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Frances PerkinsFrances Perkins
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in front of the farms and the fields that they were supposed to till. It had been very disturbing and distressing, but eventually they had won something out of it.

Some other learned fellow that likes to do research work, I forget who, told me that this had also occurred in England during the Middle Ages. It seems that during the Corn Law riots something of the sort had happened in one place. Someone dug cut for me the information that it had been a very ancient Chinese custom, that the Chinese had done that when all else failed, that the Chinese had never been negotiators, but had planted themselves firmly on the steps of their masters' premises, or in the roadway, and refused to give way. That had been an effective method of protest by otherwise helpless people, and an effective method of winning a point, which they certainly had no organization to win. They were not organized workers, but just peasants, or otherwise exploited people.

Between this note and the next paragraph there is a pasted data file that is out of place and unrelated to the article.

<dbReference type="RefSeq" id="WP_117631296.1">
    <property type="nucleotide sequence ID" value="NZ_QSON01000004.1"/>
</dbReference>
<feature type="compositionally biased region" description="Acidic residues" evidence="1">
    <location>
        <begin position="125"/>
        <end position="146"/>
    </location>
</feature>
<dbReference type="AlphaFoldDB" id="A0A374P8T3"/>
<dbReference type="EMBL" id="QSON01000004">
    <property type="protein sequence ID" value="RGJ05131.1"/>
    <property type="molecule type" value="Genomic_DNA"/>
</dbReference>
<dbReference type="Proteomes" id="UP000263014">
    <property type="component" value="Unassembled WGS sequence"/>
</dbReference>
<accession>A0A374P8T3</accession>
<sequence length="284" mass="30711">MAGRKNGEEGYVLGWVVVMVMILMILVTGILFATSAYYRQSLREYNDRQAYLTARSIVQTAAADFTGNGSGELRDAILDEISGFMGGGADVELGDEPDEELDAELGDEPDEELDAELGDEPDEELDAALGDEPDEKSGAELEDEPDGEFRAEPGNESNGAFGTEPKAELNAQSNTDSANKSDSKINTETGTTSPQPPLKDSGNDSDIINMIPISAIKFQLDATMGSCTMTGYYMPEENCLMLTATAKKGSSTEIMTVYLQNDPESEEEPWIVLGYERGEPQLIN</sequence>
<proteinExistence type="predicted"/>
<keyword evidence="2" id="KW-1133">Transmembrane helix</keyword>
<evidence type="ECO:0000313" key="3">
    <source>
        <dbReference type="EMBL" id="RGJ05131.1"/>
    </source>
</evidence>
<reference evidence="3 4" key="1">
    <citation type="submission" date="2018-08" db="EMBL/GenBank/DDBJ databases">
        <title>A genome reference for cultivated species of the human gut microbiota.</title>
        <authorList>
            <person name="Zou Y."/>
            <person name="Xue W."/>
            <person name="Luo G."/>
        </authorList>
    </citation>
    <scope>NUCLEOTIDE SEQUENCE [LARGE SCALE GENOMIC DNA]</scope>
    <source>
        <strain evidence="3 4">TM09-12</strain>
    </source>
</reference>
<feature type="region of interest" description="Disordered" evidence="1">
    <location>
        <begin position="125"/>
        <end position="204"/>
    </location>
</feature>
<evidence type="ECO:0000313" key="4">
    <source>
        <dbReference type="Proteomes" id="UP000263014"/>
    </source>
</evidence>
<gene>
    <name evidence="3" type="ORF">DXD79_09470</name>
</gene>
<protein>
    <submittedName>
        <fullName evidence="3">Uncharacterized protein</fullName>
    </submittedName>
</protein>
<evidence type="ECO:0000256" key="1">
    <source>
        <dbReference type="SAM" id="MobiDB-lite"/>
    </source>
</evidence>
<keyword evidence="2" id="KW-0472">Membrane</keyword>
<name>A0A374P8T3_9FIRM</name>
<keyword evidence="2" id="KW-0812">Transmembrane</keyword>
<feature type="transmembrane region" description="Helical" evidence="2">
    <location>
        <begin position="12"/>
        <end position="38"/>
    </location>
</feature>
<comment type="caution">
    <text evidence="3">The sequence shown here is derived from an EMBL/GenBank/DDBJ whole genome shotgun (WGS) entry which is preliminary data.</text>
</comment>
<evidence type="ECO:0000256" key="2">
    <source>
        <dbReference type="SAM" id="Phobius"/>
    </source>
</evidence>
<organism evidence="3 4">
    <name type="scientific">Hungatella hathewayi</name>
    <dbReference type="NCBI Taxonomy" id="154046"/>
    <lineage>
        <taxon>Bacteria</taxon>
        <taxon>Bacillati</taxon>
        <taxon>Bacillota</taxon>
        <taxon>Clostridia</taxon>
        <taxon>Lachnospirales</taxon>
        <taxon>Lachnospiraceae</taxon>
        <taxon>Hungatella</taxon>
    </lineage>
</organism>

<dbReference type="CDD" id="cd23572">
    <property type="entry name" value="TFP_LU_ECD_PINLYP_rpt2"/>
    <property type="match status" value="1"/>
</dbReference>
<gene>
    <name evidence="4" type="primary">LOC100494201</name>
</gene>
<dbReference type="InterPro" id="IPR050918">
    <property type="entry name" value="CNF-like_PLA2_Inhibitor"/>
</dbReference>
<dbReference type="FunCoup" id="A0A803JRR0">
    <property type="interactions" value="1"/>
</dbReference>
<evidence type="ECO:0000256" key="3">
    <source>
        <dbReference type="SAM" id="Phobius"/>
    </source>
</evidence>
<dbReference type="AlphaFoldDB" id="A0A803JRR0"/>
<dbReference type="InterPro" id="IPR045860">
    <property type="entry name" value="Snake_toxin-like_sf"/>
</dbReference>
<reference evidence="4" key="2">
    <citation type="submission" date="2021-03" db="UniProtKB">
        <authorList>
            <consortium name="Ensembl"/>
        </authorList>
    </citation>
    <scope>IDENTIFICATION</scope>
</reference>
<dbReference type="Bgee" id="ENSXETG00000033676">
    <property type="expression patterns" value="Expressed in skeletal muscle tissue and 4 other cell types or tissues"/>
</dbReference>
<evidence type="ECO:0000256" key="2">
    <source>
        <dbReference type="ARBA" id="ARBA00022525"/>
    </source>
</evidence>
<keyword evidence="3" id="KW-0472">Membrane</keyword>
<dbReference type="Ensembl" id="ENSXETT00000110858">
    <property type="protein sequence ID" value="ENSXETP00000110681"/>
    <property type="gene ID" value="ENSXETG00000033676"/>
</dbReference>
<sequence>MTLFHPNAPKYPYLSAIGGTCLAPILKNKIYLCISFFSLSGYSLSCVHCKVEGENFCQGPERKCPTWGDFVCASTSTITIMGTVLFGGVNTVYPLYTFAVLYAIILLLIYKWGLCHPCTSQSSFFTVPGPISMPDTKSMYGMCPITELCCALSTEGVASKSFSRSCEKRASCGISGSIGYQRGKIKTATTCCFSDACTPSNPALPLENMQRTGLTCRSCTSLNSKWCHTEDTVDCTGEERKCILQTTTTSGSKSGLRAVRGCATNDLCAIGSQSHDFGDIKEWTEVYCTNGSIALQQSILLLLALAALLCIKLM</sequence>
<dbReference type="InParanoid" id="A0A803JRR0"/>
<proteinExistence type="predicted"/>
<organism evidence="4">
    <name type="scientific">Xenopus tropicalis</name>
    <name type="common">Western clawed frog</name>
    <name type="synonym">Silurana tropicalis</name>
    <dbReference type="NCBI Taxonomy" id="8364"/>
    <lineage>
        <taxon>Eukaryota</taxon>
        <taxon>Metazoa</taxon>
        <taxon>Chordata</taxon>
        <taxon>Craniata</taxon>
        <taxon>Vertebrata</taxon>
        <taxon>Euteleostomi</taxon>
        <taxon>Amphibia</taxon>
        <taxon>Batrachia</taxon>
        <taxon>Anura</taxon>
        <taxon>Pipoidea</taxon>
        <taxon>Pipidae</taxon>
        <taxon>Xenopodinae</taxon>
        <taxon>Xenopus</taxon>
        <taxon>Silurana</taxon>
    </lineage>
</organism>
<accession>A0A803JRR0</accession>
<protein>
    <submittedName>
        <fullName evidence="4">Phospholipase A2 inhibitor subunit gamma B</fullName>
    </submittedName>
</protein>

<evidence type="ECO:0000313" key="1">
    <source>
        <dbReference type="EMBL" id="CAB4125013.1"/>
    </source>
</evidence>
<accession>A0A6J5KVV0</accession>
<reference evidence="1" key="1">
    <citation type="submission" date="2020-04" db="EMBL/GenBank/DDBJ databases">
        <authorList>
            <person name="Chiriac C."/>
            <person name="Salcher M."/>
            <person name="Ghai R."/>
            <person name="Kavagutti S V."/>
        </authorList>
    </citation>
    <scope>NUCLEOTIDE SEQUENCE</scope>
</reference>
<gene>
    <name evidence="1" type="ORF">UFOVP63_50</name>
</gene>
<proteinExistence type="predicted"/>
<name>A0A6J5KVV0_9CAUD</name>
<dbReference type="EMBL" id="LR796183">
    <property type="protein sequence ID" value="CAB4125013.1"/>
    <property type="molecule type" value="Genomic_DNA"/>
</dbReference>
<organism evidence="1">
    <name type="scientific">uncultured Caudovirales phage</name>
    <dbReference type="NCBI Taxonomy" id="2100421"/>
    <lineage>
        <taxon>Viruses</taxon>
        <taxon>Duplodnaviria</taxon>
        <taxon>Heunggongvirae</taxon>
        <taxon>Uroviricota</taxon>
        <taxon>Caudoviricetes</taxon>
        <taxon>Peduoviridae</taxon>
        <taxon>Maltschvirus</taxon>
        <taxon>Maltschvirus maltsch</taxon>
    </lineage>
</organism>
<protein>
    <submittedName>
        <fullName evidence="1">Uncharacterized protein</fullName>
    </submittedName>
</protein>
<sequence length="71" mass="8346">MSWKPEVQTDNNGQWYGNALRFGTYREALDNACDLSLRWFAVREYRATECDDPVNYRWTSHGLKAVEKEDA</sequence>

I take it that these people who went on strike in Flint didn't know anything about all this, and that so far as they were concerned it was a spontaneous movement. But I don't think that they were entirely

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